The presence or absence of the electric or classic optics on our airsoft replicas was always the topic of lots of the heated discussions on forums. The market extends its offer everyday and the poor airsofter is going crazy, because of too many possibilities – he doesn’t know what he wants anymore. In this entry I’ll tell you something about the actual possible solutions and add my personal commentary to each one.
I just had to mention it – practically, each one of us knows someone, who does this or was that kind of person or even is that kind of person. This method, theoretically is potentially quick and kinda efficient, but only theoretically. What is very important for me, this kind of aiming makes one to learn very stupid habits, and even the incorrect shooting stance. That’s not what we want 😉 The other con of this method is the fact, that aiming with the bb’s requires actual bb’s to aim, so the first shots aren’t that accurate as they could be. Of course, the muscle memory does its job, the practice with your replica too, but try to get an accurate long range shot without several bb’s sent for the aiming purpose.
Red dot sight is probably the most popular electronic optics used on for fights on the short and medium ranges. In CQB it performs outstanding, giving the user an excellent reaction time and great comfort and simplicity of the maintenance – you only need to worry about the batteries. The bb go just straight to the visible red dot. Thanks to the aiming with both eyes open, we don’t lose any of the very important field of view. Talking about the medium range firefights, there exists an unfortunate syndrome of “hey man! I had you on the red dot!” – the home-grown commando is completely convinced that his replica shoots perfectly straight on any range. I think, there is no need to say that in most of this situations the bb’s are falling right in front of the potential cheater.
Skipping the aspects like the division of the open and closed type red dot sights, it is worth to look for the aiming reticle that suits your own needs – you can have a simple dot or something more complicated, like a circle with drop points, which can be very useful in our airsoft conditions. Another pro of that type of sight is (usually) the feather light weight and a little size, that doesn’t take too much place on the carbine rail. It is worth to remember, that when fighting in the woodland environment, the red dot sights aren’t that helpful in spotting camouflaged enemies, because of the lack of magnification.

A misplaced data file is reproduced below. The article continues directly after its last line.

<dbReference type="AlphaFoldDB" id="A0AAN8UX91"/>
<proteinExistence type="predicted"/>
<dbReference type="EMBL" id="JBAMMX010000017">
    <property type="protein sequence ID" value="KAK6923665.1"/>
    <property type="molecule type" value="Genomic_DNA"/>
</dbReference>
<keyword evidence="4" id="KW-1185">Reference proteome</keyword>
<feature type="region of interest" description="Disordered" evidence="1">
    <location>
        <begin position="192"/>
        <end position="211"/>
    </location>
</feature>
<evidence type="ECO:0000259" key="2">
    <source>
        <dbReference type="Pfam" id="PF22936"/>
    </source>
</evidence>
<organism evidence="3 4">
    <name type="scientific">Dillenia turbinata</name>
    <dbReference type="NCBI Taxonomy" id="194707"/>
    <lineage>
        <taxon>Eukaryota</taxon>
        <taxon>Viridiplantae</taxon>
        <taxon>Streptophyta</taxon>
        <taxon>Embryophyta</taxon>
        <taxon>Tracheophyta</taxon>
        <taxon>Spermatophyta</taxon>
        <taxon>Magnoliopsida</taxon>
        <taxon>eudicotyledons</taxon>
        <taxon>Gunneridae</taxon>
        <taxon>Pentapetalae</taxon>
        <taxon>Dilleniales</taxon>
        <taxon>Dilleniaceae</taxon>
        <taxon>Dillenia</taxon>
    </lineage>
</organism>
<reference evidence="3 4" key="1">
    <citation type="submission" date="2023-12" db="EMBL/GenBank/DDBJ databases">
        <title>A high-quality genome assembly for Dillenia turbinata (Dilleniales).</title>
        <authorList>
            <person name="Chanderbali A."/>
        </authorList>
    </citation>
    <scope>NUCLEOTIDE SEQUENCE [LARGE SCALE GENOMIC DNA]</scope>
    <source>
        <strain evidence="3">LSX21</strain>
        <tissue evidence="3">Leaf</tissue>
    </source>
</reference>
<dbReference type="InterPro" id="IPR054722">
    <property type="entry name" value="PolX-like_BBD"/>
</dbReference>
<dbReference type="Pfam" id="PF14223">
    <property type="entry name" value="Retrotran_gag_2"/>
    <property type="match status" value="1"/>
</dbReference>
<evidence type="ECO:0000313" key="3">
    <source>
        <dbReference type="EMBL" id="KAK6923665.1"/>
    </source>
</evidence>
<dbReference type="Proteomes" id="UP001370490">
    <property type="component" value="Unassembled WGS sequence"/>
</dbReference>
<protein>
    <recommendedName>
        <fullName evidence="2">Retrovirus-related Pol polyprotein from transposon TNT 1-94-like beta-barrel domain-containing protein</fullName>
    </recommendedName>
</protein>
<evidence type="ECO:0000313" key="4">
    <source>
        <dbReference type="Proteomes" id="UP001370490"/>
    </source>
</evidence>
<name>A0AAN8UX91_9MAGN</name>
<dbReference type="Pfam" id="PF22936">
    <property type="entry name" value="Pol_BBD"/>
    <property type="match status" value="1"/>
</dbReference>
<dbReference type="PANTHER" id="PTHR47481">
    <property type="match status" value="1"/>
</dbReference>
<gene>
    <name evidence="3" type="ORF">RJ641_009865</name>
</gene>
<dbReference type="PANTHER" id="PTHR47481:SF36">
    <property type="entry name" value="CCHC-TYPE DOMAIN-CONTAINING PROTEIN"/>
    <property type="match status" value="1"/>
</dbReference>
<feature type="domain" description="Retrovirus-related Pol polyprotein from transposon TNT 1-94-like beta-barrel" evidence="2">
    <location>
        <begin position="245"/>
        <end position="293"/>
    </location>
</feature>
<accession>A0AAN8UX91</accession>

+ quite cheap
+ great for close quarters
+ they don’t require that precise shooting stance to aim (less parallax effect)
+ thanks to the aiming with both eyes open, it gives a wider field for observation
+ they don’t need to be placed directly near the eye
– no magnification for short and medium ranges
– the “fictional universality”
– you need to maintain the batteries properly
Completely different solution than the red dot sight. With the loss of the aiming speed and most of the field vision, we gain a great opportunity to observe the terrain, enemy and even the trajectory of our bb’s – and frankly, this gives a lot of advantage in the airsoft reality in the green fields. We are talking about the assault rifle replica, so forget about magnification higher than the x4 or x6. The x4 magnification makes the ideal compromise for terrain observation and having bb’s firefight on medium and long ranges.
Except for the cheap scopes with simple cross and x4 zoom, which take a lot of place on the rails, there are also the Trijicon made (ACOG) and the Elcan (both the classic one and the Specter DR) optics replicas. I’ve used both a few ACOG and Specter DR copies and frankly, I can say that much good about the ACOGs. They have clear vision and proper magnification, but they require your eye to almost lay on its glass in order to see anything different from black tunnel. For example, they are completely unusable in Tavor replicas, same thing can happen if you use back-up rear sights. When it comes to the Specter DR, things are drastically different. You can aim pretty fast for a magnified sight, and with a little practice you can learn to use it with both eyes open. On the other hand, some of the ACOGs have the illuminated crosshair, when the Specter replica illumination doesn’t work properly even on cloudy days (there is practically no difference).